Economic Times’ Employee Social Media Contract Negates the Right to Speech!

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“Restriction of free thought and free speech is the most dangerous of all subversions” – William O. Douglas.

Compulsion and Control have always been seen in a negative light. For a company of Bennett & Coleman’s stature to take over the identities of their employees and use it as the company’s sole property through social media is perhaps one of the most ridiculous actions within the backdrop of corporate responsibilities of an employee.

Since the dawn of Social Media, the freedom to speech has been seen in a new light. Creating earned media, blogging, self-publishing, viral news have all been a part of exercising the role of a citizen journalist. This freedom is the one reason that the world has been attracted to the most social form of media and relied on it for voicing opinions which they have otherwise been restricted to do through other forms of media. This has sometimes been wrongly put to use considering the disruptive human mind but has mostly been a great tool.

I make a firm point about the freedom of speech particularly in this story because this is now being violated by another media company, Economic Times, where employees are being forced to sign a contract with the company which states:

“Recognizing the growing importance of social media, you and the company are mutually desirous of creating a user account by the name of “The Economic Times/ET” on the Facebook/Twitter/Google+ websites/mobile platforms (the ‘user account’). It is understood that you shall make regular posts on the user account which will involve various material and works created by you, while in contract with the company.”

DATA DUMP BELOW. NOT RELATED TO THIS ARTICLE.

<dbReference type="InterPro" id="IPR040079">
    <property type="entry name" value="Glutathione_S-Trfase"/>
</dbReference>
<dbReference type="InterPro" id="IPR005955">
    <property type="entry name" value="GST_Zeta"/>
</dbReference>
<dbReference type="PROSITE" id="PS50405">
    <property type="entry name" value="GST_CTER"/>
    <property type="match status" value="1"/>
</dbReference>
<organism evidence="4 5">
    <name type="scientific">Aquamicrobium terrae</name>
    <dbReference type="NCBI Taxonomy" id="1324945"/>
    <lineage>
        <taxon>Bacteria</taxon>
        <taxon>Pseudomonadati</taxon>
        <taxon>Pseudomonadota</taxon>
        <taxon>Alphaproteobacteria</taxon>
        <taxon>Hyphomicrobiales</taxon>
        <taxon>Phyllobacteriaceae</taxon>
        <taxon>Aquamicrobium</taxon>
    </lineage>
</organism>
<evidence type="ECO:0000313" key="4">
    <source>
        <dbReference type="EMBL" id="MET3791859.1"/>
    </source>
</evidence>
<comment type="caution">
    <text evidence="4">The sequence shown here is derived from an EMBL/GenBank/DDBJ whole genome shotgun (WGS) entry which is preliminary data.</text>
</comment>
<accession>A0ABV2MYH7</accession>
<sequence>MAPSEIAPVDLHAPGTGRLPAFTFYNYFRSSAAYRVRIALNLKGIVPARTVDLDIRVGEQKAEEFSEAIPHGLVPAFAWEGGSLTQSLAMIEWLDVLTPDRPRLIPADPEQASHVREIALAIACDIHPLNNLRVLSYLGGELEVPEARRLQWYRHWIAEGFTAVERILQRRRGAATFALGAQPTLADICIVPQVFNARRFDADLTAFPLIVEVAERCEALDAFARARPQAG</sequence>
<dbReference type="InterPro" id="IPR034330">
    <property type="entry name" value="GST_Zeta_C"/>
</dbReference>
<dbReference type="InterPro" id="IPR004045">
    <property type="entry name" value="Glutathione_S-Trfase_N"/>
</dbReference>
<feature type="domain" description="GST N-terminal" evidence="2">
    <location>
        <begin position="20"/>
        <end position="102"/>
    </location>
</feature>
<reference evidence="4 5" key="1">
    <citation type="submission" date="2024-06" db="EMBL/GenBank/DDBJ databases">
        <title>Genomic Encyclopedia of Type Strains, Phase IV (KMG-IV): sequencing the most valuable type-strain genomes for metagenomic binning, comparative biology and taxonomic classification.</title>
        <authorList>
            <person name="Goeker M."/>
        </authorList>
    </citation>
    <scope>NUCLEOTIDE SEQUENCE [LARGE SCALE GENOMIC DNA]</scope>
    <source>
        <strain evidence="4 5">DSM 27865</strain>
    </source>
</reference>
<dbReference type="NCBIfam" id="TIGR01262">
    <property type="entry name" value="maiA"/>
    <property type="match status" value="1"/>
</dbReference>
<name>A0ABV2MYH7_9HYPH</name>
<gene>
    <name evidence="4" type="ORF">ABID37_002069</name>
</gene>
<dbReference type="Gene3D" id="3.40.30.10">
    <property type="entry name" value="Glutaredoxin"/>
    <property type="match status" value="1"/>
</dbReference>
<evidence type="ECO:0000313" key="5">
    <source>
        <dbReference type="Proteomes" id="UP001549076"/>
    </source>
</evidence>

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The word ‘Desirous’ is simply outrageous considering it is a forceful contract and journalists have been vary of signing it. One of them who spoke to us off the record said,

“The policy is suffocating, and I didn’t realize they would have the right to publish anything via my account.”

Stealing Identities and Opinions?

This is a strong case of stealing an identity of an individual and using it as company property in order to garner more reach for the brand. On moral ground this is strictly not acceptable.

Social Media is simply the art of connecting and building relationships online between brands and consumers, publications and readers and among various communities. If this is treated as a vehicle to take over employee accounts and use it for brand benefits, the sole purpose of expressing individual opinions through social media stands questionable.

However, this is probably not a one of a kind employee contract in the world.

We also spoke to a lawyer who has shed light on legal grounds. Dushyant K Mahant, Founding Partner, Mahant & Mahant Advocates said,

“A company is well within its rights to secure the content originating from their employees while using resources of company. At the end of the day, user is a face of the Company online. There have been instances when after an employee leaves, the Company claimed right and title to the twitter id which the user made and used while employed with the Company. The id also had initials of the Company.

In any industry, however, there cannot be a blanket ban from posting some content which the user wants to share. If an associate of mine finds some interesting article from other law firm’s blog, I will encourage her to circulate it. This is healthy interaction. After 1947, India has become a free Country, last I checked.

A policy restraining Journalists from posting content from a rival publication can be only termed as absurd and gross non application of mind. Moreover, when the Company reserves the right to post anything from user’s account, it only means that Company will be spamming us. I will not follow any such user who behaves like a bot online.

All this cannot be termed as healthy as it is completely one sided favoring the Company.”

The fact that sharing content on Facebook and Twitter is inevitably a part of human nature (users share what interests them the most), be it in form of a news, picture or video, being restricted by the company, leaves me to a conclusion that this is the only thing that can be worse than a hash-tag contest to gain eyeballs on Twitter and Facebook.

We will keep updating this story as we continue to get quotes and news updates.


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